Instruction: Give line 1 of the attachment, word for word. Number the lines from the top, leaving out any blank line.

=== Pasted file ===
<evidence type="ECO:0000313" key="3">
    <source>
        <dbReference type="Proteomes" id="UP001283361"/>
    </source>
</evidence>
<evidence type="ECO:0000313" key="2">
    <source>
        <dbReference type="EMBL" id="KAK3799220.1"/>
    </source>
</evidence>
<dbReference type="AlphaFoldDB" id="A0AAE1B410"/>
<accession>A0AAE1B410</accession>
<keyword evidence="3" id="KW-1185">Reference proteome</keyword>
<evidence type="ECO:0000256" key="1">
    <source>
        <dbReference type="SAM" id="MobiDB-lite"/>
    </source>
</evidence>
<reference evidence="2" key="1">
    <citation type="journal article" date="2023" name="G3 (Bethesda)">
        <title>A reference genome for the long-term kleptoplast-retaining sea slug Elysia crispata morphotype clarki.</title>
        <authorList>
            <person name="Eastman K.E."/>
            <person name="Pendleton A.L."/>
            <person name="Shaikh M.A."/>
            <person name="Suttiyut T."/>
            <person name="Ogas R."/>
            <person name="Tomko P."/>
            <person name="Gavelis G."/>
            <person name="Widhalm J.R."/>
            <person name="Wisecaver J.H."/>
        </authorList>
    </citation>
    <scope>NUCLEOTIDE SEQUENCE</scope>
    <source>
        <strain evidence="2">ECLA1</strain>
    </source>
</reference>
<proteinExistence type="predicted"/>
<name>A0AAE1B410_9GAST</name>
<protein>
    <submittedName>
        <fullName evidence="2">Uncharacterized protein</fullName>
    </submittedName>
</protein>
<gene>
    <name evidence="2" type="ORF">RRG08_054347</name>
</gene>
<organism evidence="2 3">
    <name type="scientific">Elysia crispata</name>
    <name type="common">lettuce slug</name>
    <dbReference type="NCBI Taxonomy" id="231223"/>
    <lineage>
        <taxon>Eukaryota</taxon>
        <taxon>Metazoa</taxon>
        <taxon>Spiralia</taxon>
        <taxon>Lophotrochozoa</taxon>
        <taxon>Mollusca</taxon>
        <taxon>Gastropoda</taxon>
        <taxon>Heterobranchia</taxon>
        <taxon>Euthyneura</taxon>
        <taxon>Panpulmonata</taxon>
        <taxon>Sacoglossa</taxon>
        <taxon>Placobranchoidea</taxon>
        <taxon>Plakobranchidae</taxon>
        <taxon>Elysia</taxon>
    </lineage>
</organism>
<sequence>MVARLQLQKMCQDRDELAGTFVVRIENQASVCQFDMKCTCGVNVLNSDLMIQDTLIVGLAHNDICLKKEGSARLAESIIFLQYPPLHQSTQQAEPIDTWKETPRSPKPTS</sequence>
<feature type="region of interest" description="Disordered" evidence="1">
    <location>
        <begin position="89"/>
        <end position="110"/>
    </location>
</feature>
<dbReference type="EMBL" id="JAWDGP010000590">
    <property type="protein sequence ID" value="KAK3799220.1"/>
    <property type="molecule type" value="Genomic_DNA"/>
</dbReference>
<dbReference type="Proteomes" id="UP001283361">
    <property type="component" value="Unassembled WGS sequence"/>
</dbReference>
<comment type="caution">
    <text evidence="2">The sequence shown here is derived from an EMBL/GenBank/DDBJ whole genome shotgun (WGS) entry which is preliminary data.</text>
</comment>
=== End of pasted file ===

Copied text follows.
<evidence type="ECO:0000313" key="3">